If you have a disabled child, grandchild or close family member and are concerned about their care after you pass away, there is a special kind of trust that you might want to consider.
Supplemental or special needs trusts (or “SNTs”) are specifically designed for this purpose. You can create a fund to help someone who suffers from a chronic or severe disability to ensure that the money you leave for them is well spent and used according to your wishes.
This type of trust is unique because it aims to provide long-term financial protection for disabled individuals without making them ineligible for government assistance. There is no restriction on how much money is put into the trust and there is no restriction on how much money can be spent on the disabled individual. In many cases, disabled individuals also qualify for government assistance.
SNTs are irrevocable trusts. This condition is necessary for the government to exclude the income in the trust when determining eligibility for other government programs and benefits.
The requirements for an SNT to be valid are the exact requirements for making a valid trust in the state of New York. In addition:
- The SNT must have specific provisions required by law.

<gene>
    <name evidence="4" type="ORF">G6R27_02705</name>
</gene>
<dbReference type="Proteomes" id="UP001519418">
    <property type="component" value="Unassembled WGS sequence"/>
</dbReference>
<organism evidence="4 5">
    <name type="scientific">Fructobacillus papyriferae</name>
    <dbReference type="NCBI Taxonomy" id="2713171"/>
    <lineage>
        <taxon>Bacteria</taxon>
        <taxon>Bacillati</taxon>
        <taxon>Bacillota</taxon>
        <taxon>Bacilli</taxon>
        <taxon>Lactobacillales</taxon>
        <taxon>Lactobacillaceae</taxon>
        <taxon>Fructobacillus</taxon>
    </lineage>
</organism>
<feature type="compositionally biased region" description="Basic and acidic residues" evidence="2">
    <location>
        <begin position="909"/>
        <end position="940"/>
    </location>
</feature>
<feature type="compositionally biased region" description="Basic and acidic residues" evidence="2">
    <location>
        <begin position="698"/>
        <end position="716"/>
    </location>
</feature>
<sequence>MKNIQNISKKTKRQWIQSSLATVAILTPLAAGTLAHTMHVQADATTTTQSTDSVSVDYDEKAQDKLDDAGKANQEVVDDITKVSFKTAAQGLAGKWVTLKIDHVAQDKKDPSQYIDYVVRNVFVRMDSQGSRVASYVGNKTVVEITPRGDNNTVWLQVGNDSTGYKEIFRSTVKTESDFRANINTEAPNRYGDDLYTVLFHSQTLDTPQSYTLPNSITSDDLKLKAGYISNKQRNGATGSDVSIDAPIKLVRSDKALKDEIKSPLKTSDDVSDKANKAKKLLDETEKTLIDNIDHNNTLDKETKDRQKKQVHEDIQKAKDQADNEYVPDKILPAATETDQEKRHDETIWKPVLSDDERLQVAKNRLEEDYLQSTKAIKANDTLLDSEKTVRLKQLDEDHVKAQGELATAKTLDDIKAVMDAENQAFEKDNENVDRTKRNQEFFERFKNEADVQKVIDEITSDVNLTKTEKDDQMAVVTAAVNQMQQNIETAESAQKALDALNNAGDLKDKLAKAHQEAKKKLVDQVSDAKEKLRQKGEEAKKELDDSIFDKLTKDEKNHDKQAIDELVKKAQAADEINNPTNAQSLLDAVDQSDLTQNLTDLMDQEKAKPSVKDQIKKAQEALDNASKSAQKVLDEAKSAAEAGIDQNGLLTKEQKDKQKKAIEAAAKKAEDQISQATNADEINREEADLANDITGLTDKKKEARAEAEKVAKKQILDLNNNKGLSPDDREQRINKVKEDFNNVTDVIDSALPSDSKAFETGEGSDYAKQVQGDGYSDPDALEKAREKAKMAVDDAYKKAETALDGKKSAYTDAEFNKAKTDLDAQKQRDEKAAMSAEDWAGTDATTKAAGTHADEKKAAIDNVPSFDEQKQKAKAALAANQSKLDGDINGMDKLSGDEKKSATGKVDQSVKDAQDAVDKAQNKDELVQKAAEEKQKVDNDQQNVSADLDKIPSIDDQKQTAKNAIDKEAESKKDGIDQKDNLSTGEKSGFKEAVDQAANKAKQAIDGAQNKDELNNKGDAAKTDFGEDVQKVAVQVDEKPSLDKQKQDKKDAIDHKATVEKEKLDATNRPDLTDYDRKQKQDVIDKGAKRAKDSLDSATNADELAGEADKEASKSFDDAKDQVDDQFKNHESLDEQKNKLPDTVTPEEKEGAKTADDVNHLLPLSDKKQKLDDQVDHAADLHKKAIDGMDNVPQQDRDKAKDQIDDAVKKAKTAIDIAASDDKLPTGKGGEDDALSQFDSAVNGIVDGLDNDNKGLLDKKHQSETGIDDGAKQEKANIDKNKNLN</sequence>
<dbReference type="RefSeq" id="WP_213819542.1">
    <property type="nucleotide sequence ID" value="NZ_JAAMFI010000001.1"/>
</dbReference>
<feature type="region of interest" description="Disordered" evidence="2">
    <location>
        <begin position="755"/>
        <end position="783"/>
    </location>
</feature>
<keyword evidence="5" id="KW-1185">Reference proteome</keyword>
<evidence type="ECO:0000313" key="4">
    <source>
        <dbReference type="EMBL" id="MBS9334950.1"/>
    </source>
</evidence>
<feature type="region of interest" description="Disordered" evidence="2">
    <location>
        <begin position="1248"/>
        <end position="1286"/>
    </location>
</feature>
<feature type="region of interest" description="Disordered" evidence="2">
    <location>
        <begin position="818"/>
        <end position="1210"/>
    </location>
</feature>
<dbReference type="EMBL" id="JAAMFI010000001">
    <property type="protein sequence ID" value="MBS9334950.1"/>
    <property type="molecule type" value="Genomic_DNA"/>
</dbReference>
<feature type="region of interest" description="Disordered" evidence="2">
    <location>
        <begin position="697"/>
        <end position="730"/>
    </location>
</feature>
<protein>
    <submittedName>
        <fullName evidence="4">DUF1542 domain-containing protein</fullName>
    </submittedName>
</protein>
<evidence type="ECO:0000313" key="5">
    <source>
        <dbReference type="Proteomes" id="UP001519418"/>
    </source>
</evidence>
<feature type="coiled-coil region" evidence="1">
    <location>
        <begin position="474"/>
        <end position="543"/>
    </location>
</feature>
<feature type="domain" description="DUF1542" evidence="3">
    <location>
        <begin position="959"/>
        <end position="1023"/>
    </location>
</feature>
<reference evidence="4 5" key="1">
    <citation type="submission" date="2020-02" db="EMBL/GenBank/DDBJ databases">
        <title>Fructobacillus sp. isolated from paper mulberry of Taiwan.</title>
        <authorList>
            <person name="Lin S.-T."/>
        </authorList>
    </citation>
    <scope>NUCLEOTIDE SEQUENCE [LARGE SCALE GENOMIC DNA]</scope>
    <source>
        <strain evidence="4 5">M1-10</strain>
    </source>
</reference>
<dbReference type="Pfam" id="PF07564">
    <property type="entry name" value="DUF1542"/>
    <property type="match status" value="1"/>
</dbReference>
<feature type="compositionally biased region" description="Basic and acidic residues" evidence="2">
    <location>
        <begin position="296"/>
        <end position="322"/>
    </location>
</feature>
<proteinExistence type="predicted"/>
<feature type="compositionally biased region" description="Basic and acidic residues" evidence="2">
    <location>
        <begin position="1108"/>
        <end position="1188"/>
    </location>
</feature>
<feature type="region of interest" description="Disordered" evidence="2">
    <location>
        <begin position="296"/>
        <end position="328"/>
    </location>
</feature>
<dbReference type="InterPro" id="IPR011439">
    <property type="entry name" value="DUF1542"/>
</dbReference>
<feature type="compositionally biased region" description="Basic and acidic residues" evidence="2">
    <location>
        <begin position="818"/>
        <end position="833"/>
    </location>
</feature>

- The provisions must comply with New York law to ensure the assets inside the trust are not counted for government benefits eligibility purposes.
- SNTs can usually supplement government benefits, such as Medicaid.
- Trustee(s) of the SNT has a fiduciary duty to use the funds for the benefit of the disabled person in a way that would supplement, and not supplant, the needs of the individual.
Who can create an SNT and for whom?
An SNT pays for the unique needs of the disabled individual. This trust creator is not required to be a family member or directly related to you. However, in most cases, it is typically the parent or grandparent of a disabled person who creates this type of trust.
New York law allows individuals to create this unique type of trust for another person or for themselves. If someone other than the disabled person is creating the trust, it is referred to as a “Third-Party SNT”. When creating a third-party SNT, any residual assets within the trust upon the disabled person’s passing do not need to be paid back to Medicaid. The trust’s creator can designate beneficiaries who will inherit the remaining assets when the disabled individual passes away.
A disabled person who owns assets can also create an SNT for their benefit. This type of trust is referred to as a “First-Party SNT”. However, in those cases, any funds left over after the disabled person dies are used to pay the government back for the public benefits received, often leaving little or nothing for the designated remainder beneficiaries.
Supplemental or special needs trusts serve a specific and essential purpose for individuals with chronic or severe disabilities. By planning ahead, these trusts i allow individuals to provide financial security to disabled individuals without sacrificing eligibility for government programs and benefits.